The University of Chicago published its annual Crime Lab report on Tuesday, offering informative statistics but precious few reasons for the drastic increase in gun violence Chicago saw in 2016.
According to the report, there were a total of 764 homicides in Chicago in 2016, approximately 58 percent more homicides and 43 percent more non-fatal shootings than in 2015. For a city of Chicago’s size, such a drastic annual increase is quite rare, though the homicide rate per capita is about average when compared to all other cities in the country.
The increase in homicides was sudden and surprising, as homicides in December of 2015 were down from 2014. Nothing in the 2015 statistics could have predicted the spike that occurred in 2016.
Chicago’s overall homicide rate is directly correlated to its high gun homicide rate, which is much greater than the rates of many other large cities. Approximately 90 percent of the city’s homicides were committed with a gun, an increase from 88 percent in 2015.
Though the study could not reliably measure the exact number of guns carried or owned in Chicago, the Chicago Police Department recovered firearms at an alarming rate of 243 per 100,000 residents. This was six times the rate of New York city and nearly twice the rate of Los Angeles.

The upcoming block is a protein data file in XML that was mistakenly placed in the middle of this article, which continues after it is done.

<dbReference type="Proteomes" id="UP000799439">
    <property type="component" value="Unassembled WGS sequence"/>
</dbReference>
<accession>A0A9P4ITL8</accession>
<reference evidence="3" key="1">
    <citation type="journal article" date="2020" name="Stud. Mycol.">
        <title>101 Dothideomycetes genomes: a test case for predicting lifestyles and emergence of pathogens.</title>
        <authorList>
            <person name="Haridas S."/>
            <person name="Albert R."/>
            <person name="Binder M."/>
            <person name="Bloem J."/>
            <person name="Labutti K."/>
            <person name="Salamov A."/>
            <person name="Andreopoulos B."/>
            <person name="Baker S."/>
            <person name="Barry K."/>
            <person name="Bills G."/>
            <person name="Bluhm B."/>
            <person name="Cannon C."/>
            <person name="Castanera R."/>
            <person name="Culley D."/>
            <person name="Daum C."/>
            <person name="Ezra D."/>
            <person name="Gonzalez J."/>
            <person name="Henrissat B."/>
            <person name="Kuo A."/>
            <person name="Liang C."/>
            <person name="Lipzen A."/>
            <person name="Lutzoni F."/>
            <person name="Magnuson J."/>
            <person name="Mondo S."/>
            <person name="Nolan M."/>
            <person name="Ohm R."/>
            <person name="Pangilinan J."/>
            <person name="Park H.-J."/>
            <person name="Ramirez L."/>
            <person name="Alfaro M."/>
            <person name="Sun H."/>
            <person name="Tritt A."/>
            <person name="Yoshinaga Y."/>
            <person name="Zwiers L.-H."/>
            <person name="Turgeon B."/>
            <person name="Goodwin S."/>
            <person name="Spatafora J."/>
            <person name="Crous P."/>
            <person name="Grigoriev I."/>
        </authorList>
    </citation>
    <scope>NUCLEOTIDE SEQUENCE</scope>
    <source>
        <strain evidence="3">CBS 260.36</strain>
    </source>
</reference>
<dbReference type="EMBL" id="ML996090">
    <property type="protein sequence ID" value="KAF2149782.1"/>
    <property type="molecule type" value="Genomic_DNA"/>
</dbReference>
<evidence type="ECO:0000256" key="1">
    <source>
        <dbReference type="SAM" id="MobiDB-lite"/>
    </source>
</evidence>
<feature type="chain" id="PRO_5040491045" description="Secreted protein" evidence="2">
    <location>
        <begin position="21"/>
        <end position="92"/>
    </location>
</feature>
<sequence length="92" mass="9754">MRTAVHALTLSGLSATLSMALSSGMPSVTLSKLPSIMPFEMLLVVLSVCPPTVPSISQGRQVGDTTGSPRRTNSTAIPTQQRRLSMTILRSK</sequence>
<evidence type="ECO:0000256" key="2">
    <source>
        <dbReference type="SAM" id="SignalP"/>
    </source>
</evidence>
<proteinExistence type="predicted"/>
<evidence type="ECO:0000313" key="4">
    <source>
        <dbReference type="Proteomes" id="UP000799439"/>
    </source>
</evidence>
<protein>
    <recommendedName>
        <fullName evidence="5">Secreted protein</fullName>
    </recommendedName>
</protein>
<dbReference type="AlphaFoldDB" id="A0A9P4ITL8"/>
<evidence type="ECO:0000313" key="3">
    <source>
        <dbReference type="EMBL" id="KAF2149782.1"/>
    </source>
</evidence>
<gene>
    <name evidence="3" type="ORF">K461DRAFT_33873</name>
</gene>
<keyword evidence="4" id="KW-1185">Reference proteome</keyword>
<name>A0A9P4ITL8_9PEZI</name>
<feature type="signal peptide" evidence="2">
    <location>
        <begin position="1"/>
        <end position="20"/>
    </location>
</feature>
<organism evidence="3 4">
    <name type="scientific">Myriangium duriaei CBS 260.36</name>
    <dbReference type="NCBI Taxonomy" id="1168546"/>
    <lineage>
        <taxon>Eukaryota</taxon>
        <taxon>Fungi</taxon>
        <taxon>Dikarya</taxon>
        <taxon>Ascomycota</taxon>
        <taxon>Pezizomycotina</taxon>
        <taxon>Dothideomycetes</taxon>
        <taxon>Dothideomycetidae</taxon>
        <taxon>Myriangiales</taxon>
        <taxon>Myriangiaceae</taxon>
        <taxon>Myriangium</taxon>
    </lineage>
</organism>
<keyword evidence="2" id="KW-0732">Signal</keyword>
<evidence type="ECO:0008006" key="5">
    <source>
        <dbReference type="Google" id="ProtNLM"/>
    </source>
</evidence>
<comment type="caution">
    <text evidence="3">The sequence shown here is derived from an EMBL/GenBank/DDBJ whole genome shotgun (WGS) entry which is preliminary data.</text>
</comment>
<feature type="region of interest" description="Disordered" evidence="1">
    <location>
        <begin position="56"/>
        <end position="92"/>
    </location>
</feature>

The type of guns CPD recovered is also shown to be changing, as a growing percentage of the recovered guns consisted of 9mm and .40 caliber handguns. The Crime Lab argues that these handguns’ larger diameter ammunition and support of higher capacity magazines may have made these weapons more lethal and thus played a part in the increase of fatal shootings, though they are admittedly uncertain on this point.
What does remain abundantly clear is that the historically poorer, disadvantaged neighborhoods of Chicago saw the highest homicide rates, and African Americans continue to be affected the most by gun violence, comprising 78 percent of Chicago’s homicide victims.
Most homicide victims were young, in their 20s and 30s, and approximately 79 percent of victims had been previously arrested. Nearly 40 percent of victims had 10 or more prior arrests, and approximately 54 percent of homicide victims were affiliated with a gang.
Most suspects of gun violence, approximately 88 percent, had been arrested at least once, and nearly 40 percent had been arrested on gun-related charges. Those suspects affiliated with a gang declined from 73 percent in 2015 to 67 percent in 2016.
As far as causes for the uptick in gun violence, the Crime Lab offers very few, seemingly perplexed by the sudden and sustained increase.
They note the decrease in arrests for homicides and dwindling number of street cops as factors that could have played a part, but exactly how and to what extent those factors contributed remains unclear.
Also noted was the reported fracturing of many of Chicago’s gangs, but again, the data available did not paint a clear enough picture as to how that could have caused such a drastic increase from 2015.